When is our normal going to come back? This question among others is fueled by distress. However, what we might not know without asking is the position of the sentence. A torn home, an abusive partner, a hungry stomach, a lost job, a sick loved one, a depressed person, a dead loved one, a postponed degree, a postponed wedding, etc. The uncertainty of when life will shift to normal… rather new normal has brought with it mental health strain that so many experts all over the world are warning might lead to mental health crises.
The pandemic has added to the burden we bear physically, socially, economically, and mentally. Governments all over the world are placing more focus on the economy with less attention on the Mental Health of its people. The month of May which is the Mental Health Awareness month has seen sensitization of the agenda via a series of webinars with experts addressing questions around Mental Health. However, does the end on May usher in a stop on such conversations? With the pandemic’s impact looming large, every day seems like a crisis.
Last week I sat down with young professionals and students from the country and beyond to reconnect with kindness and gentleness on the impacts this period poses on people’s mental health and offer some self-care recommendations. This initiative will run throughout the month of June, with the goal of localizing Mental Health Awareness, spreading love beyond regions, offer new capacities for self-awareness and self-care, discover deeper connections with others, and perhaps a new sense of wellbeing and purpose for the youth.
Lizzah Aquiliah, Kenyan lawyer and a policy analyst, agreed on the need for awareness beyond the month of May and beyond country borders (remotely). She mentioned the need for more safe zones for people suffering mentally in this period to open up, her assessment of Kenya on the implications of the virus show a suffering nation, heightened inequalities, and injustices.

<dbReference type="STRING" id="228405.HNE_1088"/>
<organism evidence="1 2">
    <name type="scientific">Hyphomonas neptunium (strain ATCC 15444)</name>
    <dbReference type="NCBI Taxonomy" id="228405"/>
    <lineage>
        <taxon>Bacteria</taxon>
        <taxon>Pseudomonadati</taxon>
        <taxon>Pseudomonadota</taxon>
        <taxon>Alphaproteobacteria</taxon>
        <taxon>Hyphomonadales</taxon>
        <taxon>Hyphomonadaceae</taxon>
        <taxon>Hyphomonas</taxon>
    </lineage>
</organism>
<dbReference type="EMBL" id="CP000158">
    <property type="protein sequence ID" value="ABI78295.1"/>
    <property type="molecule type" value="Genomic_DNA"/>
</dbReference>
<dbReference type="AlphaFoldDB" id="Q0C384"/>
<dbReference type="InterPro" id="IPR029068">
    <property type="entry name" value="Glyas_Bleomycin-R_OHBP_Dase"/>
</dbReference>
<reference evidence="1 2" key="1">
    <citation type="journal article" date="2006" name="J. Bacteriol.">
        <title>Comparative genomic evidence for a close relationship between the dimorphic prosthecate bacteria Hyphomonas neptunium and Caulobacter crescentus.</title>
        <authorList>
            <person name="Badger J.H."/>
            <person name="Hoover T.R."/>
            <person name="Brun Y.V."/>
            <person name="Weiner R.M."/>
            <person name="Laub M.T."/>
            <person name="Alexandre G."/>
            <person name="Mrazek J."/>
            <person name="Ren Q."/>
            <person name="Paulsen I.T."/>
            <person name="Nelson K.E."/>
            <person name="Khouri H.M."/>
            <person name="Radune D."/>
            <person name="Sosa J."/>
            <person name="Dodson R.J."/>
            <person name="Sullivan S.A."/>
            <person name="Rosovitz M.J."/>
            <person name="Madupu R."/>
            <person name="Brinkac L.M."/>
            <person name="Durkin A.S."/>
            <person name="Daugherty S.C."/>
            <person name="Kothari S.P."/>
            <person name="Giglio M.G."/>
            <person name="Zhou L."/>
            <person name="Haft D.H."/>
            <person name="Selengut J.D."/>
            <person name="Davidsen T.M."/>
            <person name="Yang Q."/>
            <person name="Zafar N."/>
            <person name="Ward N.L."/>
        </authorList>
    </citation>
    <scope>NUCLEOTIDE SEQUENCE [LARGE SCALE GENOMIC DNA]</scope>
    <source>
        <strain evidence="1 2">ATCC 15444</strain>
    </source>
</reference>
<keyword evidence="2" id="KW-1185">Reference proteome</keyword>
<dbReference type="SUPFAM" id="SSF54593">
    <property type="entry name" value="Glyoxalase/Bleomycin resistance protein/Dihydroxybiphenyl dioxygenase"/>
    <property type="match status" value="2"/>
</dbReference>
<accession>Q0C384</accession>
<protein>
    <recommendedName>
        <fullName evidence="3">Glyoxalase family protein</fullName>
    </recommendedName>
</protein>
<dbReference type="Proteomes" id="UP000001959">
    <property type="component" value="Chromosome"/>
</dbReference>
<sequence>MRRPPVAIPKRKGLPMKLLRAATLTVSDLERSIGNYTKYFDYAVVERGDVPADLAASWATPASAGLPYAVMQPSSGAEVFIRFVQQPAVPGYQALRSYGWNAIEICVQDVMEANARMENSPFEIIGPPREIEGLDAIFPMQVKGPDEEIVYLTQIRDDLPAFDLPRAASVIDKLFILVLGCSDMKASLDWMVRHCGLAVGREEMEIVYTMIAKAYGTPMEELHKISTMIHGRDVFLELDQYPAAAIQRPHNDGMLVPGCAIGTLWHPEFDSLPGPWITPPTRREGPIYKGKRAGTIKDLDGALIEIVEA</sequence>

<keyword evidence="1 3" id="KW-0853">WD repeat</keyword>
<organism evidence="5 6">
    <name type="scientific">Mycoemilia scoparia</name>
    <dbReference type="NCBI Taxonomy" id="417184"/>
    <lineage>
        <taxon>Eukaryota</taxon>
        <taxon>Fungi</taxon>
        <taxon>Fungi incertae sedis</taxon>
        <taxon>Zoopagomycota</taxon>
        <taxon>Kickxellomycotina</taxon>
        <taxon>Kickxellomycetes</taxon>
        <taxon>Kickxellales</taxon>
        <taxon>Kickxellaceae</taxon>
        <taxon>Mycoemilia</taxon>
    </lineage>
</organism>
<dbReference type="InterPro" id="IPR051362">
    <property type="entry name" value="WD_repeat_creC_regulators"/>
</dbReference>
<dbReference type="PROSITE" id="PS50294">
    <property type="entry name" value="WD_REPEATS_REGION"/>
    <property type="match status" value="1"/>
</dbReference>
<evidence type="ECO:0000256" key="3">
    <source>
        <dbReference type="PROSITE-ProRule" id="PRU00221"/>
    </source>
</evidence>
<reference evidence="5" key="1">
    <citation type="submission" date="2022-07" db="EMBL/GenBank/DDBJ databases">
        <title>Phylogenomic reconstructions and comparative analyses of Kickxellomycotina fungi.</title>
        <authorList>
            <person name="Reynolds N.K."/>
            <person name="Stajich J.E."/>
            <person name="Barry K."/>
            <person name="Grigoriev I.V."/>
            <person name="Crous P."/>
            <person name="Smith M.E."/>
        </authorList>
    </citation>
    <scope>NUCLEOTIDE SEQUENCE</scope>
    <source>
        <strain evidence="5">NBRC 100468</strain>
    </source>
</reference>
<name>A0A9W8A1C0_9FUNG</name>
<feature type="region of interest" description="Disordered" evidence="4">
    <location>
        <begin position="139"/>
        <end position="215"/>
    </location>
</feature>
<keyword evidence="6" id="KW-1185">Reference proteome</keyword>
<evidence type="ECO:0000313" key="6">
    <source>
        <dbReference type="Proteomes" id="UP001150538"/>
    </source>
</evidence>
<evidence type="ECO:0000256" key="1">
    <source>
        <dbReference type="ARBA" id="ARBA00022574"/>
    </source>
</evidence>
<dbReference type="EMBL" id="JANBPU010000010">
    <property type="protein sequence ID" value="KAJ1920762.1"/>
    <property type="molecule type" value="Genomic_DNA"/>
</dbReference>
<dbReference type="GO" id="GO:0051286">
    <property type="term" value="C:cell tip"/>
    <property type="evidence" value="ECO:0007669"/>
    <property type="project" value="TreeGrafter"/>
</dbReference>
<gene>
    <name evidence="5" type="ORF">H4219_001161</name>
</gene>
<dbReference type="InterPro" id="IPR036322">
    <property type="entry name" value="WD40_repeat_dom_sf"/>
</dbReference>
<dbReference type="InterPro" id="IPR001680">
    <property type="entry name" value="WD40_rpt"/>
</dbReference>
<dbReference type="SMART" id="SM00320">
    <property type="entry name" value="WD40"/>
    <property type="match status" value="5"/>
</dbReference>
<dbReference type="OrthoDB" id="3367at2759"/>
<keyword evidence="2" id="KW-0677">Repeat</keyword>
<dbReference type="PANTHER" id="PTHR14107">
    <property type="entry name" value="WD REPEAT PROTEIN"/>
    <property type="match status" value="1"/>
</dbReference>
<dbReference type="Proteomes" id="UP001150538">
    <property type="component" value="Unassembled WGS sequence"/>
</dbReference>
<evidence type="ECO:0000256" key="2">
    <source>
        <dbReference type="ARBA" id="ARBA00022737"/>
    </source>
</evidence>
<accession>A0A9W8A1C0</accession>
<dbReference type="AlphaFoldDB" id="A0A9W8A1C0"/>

As Kenya and other countries ease restrictions with steps towards reopening the economy and countries in general, people will have to open up more due to an expected punch of the post-pandemic recession on mental health. For Dennis Oguda, a Kenyan economics student, this period and the recession will interrupt the youthful goals he and others have set. With countries like Kenya which had a high unemployment rate before the pandemic, they might see themselves sink even further leading to high cases of stress, anxiety among other disorders on its youth.
The implications are the same in every country of the world with rising cases, but, how does it look in the countries that are under lockdown? Just as the reflections during lockdown in Metro Manila, Daniela Maria- a College student leader from Philippines-holds the same thought. Daniela is a social person, and to her, this period hasn’t been easy to adapt. Additionally, many families in Metro Manila are facing economic hardship right now, adding significant stress to the entire family. Listen to Daniela, as she shares her observation on the impacts of the pandemic.